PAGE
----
The best thing I can say about this book is that it's funny enough to carry itself through some seriously sad chapters. When you realize that what you're laughing at, until your diaphragm hurts and tears run down your cheeks, is a grieving woman wielding a machete at the vultures trying to dig up her dead dog, you might think, "am I going to hell?" But Jenny wants you to laugh. Anyone who's read her blog, will be familiar with her rambling, non sequitur-based sense of humor, which she frequently deploys as a coping mechanism for her (mental and physical) health issues, grief, and other sad things.
The book starts with Ms. Lawson's childhood in rural, rural Texas. If you didn't grow up in the country, animal husbandry, taxidermy, or drowning turkeys may seem strange and confusing. But to me, another painfully shy, former goth with anxiety and a recovering ED, who did half-assed magic at a tiny country school, I relate to this part of the book so much. I'm a little scared. (The kids I babysat for did raise turkeys, and yes, they do drown in the rain. My karate instructor also had a VICIOUS rooster that would chase you down the street and liked to torment the wolf they kept penned up in the back yard by standing juuuust out of reach. Yes, I realize several of those words are confusing and possibly upsetting to city folk.) Yet, even as a fellow country girl, I'm not sure I'll ever recover from the magic squirrel or the deer.
I think the book hits its stride when Jenny meets her husband, Victor. Like all great comedy duos, he's the straight man to her slapstick comic. The Ricky to her Lucy. If he's never told her she's got some 'splainin' to do, he's missing a great opportunity. A couple of chapters, (the imaginary post-it battle, the wet towels,) are obviously in the "not true" department. This has bothered some reviewers, but I thought the post-it notes were really funny, so does it matter if they're not verbatim arguments?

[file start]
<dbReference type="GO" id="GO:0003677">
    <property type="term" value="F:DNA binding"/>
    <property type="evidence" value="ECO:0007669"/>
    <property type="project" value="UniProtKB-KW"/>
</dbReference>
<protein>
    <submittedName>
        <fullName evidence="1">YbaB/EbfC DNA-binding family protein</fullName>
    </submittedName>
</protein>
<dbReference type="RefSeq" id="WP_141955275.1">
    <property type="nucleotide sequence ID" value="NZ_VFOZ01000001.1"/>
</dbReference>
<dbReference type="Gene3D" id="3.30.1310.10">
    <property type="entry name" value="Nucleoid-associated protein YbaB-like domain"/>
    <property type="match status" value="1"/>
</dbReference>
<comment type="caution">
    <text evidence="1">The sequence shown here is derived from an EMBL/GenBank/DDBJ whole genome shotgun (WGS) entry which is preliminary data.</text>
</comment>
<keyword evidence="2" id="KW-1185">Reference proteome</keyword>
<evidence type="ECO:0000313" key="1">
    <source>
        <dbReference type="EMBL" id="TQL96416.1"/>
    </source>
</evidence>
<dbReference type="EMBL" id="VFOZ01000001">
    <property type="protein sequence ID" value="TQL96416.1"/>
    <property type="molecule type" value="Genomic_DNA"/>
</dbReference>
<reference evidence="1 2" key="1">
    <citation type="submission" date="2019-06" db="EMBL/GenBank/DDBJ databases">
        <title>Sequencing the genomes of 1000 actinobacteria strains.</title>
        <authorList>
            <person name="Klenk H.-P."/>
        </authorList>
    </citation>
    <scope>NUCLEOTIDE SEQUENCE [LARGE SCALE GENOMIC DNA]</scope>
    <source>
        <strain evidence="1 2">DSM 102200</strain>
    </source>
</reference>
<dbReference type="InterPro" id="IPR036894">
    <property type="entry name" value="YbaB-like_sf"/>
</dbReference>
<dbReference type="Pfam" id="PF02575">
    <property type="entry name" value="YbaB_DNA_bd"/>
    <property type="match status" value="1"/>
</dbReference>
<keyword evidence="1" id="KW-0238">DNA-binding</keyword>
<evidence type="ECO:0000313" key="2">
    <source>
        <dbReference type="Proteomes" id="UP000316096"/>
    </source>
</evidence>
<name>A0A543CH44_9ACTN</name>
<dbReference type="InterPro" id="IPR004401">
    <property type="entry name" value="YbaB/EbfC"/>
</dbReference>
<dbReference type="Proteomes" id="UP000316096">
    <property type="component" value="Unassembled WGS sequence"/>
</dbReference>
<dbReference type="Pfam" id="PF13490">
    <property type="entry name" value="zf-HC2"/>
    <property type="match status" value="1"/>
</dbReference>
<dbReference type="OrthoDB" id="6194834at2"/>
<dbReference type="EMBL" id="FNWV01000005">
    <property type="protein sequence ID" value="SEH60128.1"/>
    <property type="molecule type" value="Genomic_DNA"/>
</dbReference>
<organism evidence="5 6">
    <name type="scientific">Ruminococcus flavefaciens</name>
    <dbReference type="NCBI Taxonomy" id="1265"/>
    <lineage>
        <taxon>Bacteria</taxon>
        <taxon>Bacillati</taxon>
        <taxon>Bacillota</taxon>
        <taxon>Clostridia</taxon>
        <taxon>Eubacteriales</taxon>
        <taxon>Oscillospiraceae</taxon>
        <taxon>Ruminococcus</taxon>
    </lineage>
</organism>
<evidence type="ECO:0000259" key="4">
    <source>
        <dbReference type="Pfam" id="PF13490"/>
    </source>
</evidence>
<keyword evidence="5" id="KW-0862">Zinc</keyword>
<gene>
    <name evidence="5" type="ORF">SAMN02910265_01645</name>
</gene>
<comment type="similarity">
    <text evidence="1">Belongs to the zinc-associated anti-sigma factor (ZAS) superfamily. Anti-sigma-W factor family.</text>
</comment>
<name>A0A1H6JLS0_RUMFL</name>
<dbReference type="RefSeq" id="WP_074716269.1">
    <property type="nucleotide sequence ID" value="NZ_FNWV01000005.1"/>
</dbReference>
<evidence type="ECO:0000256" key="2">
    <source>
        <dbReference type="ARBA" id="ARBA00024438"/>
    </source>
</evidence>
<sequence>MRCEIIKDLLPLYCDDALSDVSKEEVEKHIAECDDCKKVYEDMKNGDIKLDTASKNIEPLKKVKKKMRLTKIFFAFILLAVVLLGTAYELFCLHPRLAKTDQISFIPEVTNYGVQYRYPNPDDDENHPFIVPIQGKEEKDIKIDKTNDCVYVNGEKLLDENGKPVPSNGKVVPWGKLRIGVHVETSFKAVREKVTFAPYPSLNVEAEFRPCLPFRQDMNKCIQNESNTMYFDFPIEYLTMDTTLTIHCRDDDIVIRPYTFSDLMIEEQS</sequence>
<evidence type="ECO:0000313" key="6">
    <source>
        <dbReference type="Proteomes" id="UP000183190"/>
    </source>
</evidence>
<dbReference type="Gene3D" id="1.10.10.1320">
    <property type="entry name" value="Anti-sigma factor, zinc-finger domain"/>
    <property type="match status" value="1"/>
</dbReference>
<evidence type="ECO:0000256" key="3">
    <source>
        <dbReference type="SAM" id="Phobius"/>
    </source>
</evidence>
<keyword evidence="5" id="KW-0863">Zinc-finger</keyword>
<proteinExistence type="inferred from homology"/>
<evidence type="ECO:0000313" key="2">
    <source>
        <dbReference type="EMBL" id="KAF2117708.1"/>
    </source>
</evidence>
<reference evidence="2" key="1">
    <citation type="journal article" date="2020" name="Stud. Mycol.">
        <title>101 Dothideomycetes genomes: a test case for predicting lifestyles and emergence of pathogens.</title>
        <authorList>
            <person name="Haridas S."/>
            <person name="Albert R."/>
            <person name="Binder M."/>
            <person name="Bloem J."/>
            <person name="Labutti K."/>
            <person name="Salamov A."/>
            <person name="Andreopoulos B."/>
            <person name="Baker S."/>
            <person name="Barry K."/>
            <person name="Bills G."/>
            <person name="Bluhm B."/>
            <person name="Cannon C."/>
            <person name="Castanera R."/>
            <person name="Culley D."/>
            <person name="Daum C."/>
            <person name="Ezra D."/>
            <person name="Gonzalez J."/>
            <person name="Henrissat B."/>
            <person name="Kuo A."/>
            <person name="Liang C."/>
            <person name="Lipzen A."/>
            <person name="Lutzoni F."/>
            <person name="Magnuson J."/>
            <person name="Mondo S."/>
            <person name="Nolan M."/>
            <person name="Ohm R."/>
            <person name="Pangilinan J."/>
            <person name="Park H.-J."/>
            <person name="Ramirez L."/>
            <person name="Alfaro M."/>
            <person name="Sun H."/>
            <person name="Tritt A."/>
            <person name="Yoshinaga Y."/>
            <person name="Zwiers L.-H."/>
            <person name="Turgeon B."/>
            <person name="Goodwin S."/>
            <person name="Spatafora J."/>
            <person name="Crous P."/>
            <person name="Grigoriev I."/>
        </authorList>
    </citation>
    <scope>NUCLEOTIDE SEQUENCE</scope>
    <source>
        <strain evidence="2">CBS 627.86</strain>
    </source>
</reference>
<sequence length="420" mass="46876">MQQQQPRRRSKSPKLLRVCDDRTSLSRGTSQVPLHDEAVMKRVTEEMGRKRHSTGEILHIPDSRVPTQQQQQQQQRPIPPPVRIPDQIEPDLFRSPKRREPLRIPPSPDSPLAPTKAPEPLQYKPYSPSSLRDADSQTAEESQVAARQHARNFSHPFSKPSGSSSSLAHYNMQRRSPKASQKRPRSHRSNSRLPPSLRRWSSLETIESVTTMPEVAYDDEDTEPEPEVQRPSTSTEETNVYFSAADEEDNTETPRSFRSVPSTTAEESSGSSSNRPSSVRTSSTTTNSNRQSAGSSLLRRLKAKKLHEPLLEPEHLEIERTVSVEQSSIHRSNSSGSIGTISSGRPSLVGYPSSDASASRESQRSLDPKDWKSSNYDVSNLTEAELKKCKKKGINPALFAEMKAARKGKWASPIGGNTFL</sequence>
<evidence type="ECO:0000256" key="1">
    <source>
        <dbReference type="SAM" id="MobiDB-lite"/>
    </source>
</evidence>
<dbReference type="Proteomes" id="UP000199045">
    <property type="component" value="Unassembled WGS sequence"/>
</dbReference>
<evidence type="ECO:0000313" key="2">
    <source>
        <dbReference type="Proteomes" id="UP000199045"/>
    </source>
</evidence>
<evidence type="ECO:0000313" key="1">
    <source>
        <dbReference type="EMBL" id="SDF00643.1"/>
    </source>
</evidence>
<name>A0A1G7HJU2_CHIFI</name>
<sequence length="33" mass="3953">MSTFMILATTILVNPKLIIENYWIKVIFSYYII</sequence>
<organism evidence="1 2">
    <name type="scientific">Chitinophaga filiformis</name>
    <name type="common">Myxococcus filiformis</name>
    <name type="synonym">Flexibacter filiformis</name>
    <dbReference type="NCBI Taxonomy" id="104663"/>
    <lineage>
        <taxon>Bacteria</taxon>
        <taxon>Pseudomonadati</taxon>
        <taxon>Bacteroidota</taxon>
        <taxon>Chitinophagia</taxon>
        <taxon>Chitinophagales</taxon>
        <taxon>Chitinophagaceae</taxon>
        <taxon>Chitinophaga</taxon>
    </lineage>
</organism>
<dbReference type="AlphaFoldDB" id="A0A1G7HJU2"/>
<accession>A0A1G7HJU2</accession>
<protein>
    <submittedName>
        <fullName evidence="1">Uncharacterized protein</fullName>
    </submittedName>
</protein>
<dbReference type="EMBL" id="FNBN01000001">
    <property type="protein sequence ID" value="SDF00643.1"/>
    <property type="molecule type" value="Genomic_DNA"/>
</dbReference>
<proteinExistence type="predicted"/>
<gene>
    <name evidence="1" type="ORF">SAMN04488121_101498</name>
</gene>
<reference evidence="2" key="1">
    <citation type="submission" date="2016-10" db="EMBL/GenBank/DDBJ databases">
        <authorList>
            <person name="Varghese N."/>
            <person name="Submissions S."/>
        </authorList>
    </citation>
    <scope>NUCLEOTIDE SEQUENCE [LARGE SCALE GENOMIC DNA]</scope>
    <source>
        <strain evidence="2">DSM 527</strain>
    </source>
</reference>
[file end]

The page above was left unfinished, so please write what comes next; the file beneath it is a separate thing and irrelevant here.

On the poignant side, the entire chapter about her struggles to carry to term had me in honest tears. I'm as child free as they come, but the idea of losing wanted baby after wanted baby? And the frank, honest discussion of becoming suicidal after the fact? It's heavy, and not even a little funny, but it's very well written and gave me a lot of respect for the author and her struggle. It does have a happy ending.
I really loved this memoir. Some stories are funnier than others, and a few will be familiar to long time readers. Beyoncé, (the chicken, not the singer,) is included, as are a few of her taxidermy friends, but the majority was new content to me. The end got a bit syrupy, which was really my only gripe. If a book makes me laugh, cry, call my physician, and my only complaint is the end is too sentimental? I highly recommend you pick this one up.